Eleven countries have approved the sale of Sanofi’s dengue vaccine. For its part, the World Health Organization convened a Strategic Advisory Group of Experts which reviewed the evidence and recommended that countries consider introduction of the vaccine only in settings with high endemicity, defined by a seroprevalence of at least 70 percent in the target age group. The experts advised not to use the vaccine in populations with seroprevalence less than 50 percent.
The International Federation of Red Cross and Red Crescent Societies in the Philippines was supportive of the rollout. Dr. Bhanu Pratap, health coordinator, called the introduction of the vaccine “a positive move, especially for those living in the worst affected areas and for children,” pointing out the Philippine Red Cross provides 53 percent of the country’s blood supply, and that some dengue sufferers require blood platelet transfusions.
However, the vaccine proved expensive, and the three doses required presented a burden for governments to commit to roll it out. This explains why Mexico, for example, approved sales of the vaccine to the private sector first, planning a public sector rollout only later on.
Two countries that did roll out the dengue vaccine on a large scale have reacted differently to Sanofi’s announcement that the vaccine should be administered only to those previously exposed to dengue.
In the Philippines, it’s been administered to kids in Metro Manila, central Luzon and Calabarzon, where some of the highest levels of dengue infection had taken place in the past (the goal of the Department of Health was to reduce dengue cases by 24 percent). The number of children who received initial doses of the vaccine is said to total 700,000 of which 70,000 fall in to the category of not having been exposed to dengue before, and who will thus run the risk of a possibly “severe” case if infected later on. Health Secretary Francisco Duque III, who is generally considered a sober man, said that children who have and have not been exposed to dengue prior to receiving the vaccine are protected for a 30-month period: “It is after this period that an infection could be dangerous. Immunized children with no history of dengue infection who are exposed to the dengue virus after the two-and-a-half-year protection gap are in danger of possible severe disease.” Sanofi’s definition of “severe,” which is not the same as the layman’s, means symptoms including two days of fever, a lower platelet count and bruising. This also seems to be the DOH’s definition.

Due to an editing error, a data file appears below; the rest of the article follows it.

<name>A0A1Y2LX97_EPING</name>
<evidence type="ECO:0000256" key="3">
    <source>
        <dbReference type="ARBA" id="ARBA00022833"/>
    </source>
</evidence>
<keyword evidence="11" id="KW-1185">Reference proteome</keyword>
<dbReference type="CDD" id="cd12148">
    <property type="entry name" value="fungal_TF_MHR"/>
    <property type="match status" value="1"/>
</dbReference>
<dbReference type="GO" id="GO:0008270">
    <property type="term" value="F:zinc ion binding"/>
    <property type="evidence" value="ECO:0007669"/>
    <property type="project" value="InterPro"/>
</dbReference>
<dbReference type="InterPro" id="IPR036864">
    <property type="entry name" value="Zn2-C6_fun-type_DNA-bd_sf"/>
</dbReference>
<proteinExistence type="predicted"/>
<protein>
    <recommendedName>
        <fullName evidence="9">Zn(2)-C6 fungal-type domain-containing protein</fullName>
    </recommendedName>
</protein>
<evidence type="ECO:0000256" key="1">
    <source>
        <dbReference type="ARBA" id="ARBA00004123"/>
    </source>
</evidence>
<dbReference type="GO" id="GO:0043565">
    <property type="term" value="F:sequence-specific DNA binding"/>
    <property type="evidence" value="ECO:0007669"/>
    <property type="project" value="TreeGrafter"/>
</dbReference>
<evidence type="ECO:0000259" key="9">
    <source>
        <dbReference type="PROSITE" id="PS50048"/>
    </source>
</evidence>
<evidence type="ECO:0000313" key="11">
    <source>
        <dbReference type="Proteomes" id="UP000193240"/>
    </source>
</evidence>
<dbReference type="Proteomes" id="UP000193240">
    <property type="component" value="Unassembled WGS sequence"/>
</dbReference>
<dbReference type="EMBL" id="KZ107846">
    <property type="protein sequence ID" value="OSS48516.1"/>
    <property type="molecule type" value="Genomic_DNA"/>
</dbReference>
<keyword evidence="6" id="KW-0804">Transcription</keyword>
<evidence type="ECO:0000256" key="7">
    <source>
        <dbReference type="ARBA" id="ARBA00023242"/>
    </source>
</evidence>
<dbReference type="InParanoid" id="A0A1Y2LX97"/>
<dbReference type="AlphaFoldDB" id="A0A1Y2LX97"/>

In contrast to the Philippines, Michele Caputo Neto, health secretary of the Paraná State of Brazil (which has a federal system), announced on Nov. 30 that despite the Sanofi announcement, it would continue administering the vaccine. Neto pointed out two things:
First, scientific evidence submitted by Sanofi clearly demonstrated that the vaccine does not cause dengue, only the bite of the infected mosquito is capable of transmitting the disease. This new study pointed out that there is a 0.5 percent higher risk for a vaccinated individual not previously exposed to the virus develop dengue with alarm signals than an unvaccinated individual who has never been exposed. In addition, all identified cases of adverse events had full recovery, with routine treatment.
Second, Neto stated that this “reinforces the strategy adopted by the state, which offered the vaccine only in the 30 municipalities that concentrated 82 percent of the [dengue] cases registered […], 91 percent of severe cases and 87 percent of dengue deaths.” These are the cities that have faced consecutive epidemics, with high viral circulation and recorded a large number of cases. Paraná has administered the vaccine to 300,000 people. For the vaccine to result in lasting immunity, three doses are required, given six months apart.
Paraná pointed to statistics backing up their decision to continue using the vaccine. According to Julia Cordellini, superintendent of health surveillance, between August 2015 and July 2016, Paraná registered 56,351 cases and 63 deaths from dengue.
“Since August 2016, when the vaccination campaign was defined, 1,061 cases of dengue fever in Paraná and no deaths from the disease were confirmed, and only 40 people vaccinated were notified with mild dengue without laboratory confirmation, only clinical suspicion. That represents 0.01 percent of the total vaccinated.”
A young state in an uncertain world